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Pain Of Salvation - Remedy Lane CD (album) cover


Pain Of Salvation


Progressive Metal

4.23 | 1278 ratings

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5 stars Lately I've been wondering if maybe my assessment of The Perfect Element Pt. 1 as the quintessential Pain of Salvation album and one of the best albums of this inglorious decade is somewhat hasty. Only somewhat. I truly love that album; it is concise, dark, cathartic, and very, very emotional. However, so is Remedy Lane. Maybe even more so. There is a wider palate of instrumentation here, more varied and adventurous than The Perfect Element Pt. 1, which causes the impact of this album not to have the sort of blunt force trauma appeal of its precursor. The subject matter is just as dark though, continuing on with the exploration of psychological wounds and scars we can all relate to in one way or another. As with The Perfect Element Pt. 1, I still do not understand the storyline or sequence of events in this album fully, though I do remember Daniel Gildenlow explaining that it the main character is returning to Budapest, one of many cities that correspond to dates that accompany the songs throughout the album, to rediscover what led him to the emotional state he is in. If I got that wrong, and I probably did, please tell me the whole story, as I'd sure like to know. I also remember reading that this album was somewhat inspired by a miscarriage by Gildenlow's wife. This adds reality to the album and makes the impact just that much more intense.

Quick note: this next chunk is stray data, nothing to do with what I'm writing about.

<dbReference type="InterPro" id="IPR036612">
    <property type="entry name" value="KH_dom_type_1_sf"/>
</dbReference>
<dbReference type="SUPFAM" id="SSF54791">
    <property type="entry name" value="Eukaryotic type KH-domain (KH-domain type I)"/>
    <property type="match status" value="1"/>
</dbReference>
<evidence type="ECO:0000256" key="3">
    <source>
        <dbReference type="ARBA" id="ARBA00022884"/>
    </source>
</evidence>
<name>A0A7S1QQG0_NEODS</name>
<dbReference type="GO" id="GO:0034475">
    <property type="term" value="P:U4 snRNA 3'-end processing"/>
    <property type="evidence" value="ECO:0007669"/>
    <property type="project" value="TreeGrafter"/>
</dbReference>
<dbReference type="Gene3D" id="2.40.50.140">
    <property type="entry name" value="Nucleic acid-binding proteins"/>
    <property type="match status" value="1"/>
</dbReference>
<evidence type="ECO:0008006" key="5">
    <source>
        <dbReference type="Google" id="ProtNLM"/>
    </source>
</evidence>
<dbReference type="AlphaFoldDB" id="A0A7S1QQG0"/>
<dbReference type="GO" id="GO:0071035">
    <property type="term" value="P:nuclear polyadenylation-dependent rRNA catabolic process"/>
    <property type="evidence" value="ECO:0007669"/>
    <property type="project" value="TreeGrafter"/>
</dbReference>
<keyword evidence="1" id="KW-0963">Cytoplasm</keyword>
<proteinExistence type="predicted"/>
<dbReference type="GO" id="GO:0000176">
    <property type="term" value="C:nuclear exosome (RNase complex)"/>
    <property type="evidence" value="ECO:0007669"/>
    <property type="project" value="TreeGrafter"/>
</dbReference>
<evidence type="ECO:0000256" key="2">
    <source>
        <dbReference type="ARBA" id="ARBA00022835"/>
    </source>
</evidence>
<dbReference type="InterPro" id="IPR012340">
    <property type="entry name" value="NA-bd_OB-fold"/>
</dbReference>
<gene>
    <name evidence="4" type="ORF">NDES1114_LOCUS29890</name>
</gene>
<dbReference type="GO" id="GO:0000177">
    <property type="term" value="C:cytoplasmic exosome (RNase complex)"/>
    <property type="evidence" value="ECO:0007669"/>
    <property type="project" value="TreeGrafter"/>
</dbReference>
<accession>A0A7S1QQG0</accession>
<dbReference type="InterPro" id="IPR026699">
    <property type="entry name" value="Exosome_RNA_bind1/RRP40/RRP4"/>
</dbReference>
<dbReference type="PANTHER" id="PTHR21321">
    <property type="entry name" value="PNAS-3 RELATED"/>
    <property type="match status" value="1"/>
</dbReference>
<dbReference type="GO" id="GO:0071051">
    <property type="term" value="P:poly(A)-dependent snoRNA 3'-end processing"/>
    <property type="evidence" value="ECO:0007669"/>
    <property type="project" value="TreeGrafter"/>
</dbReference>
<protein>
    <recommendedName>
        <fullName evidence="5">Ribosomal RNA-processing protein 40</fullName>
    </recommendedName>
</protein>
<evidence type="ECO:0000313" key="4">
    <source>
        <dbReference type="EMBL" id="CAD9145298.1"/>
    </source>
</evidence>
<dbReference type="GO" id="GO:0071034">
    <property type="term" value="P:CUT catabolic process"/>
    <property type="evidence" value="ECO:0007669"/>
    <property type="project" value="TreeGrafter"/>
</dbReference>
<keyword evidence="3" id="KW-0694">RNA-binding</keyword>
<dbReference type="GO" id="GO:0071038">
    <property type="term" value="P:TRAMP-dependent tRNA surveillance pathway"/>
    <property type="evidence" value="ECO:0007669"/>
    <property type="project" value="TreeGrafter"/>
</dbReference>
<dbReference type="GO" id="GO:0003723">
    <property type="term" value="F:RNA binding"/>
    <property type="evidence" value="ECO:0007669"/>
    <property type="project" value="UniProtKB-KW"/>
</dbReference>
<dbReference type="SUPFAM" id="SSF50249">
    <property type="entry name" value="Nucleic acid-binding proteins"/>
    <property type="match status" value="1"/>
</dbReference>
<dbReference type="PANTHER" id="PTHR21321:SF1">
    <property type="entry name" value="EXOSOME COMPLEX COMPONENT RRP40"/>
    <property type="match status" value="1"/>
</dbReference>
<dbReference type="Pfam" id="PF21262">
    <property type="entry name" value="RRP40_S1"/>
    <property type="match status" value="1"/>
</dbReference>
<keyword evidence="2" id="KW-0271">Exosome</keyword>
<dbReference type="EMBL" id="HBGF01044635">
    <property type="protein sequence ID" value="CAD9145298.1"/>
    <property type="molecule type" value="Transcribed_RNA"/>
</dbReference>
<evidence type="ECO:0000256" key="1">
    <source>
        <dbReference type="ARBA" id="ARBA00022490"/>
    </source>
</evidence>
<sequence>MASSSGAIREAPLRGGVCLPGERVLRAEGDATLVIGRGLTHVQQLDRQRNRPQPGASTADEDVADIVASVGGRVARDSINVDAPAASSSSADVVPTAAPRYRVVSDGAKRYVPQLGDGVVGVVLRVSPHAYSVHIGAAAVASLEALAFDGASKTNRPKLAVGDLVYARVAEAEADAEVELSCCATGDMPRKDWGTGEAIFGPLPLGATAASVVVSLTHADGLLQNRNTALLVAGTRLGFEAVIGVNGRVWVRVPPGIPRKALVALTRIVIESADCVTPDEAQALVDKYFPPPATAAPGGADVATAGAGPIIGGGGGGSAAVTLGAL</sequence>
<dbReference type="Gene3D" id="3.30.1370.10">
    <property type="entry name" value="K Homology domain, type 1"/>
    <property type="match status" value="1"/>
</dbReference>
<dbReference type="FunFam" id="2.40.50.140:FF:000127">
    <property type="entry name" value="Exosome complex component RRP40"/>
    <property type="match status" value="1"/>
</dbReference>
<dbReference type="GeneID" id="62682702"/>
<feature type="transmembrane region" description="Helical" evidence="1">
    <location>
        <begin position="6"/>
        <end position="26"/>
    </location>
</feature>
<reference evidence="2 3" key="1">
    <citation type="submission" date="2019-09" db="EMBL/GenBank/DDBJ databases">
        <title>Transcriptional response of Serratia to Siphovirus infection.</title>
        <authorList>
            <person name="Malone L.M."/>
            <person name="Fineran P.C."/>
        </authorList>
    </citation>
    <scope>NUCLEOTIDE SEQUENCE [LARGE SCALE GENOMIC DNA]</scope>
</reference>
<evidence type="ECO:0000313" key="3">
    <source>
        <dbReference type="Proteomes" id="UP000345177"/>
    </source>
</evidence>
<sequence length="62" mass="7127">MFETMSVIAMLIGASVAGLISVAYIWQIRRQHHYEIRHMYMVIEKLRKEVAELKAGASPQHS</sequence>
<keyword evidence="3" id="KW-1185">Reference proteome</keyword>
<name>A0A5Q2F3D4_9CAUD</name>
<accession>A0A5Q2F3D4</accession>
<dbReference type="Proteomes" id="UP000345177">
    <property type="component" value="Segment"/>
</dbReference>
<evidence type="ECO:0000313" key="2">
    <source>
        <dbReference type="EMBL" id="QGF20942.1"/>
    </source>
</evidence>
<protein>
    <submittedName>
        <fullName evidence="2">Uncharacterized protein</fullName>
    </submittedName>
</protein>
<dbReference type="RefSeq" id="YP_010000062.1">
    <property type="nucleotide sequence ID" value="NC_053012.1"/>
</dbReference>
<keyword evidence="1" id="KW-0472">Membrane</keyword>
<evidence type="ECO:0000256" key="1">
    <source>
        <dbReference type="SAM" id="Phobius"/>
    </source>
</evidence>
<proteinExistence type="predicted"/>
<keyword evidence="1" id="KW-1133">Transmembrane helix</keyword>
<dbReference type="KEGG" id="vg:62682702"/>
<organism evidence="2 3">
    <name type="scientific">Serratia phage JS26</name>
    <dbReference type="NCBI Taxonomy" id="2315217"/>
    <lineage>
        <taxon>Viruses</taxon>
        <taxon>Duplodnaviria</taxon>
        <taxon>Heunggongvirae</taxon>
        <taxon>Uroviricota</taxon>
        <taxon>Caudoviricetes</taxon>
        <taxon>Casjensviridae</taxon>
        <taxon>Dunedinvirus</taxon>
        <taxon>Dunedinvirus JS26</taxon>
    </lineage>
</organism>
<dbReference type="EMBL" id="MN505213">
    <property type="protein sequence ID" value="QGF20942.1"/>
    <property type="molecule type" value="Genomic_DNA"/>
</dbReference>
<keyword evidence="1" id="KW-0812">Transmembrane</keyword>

I don't really want to go into the songs all that much, as I'm never good at it. But know that Remedy Lane is distinguishable in Pain of Salvation's discography as a simultaneously dark, vivid, and adventurous collection of songs. BE would stray from the darkness but keep the adventurousness; One Hour By The Concrete Lake and The Perfect Element have the darkness, but with lessened adventurousness. Both of these albums feel more concise than Remedy Lane, however, because of their somewhat monochromatic musical nature. Remedy Lane covers a lot of musical ground, from softer, melancholic ballads (This Heart of Mine (I Pledge), Dryad of the Woods (one of my personal favorites, by the way), Second Love) to the heaviness we can expect from earlier albums (Waking Every God, A Trace of Blood). Of certain importance is the excellent closer, Beyond the Pale, Pain of Salvation's second best album closer (The Perfect Element is first). It has one of the greatest builds in the band's repertoire, and the feeling of utter self-loathing and resentment in the lyrics pours out. It is magnificent. So, of course you should buy Remedy Lane Pain of Salvation may well be my favorite progressive metal band, and this album captures them at the peak of their career. One can only hope that with their next album, they recapture the glory they continued to display with this album.

stonebeard | 5/5 |


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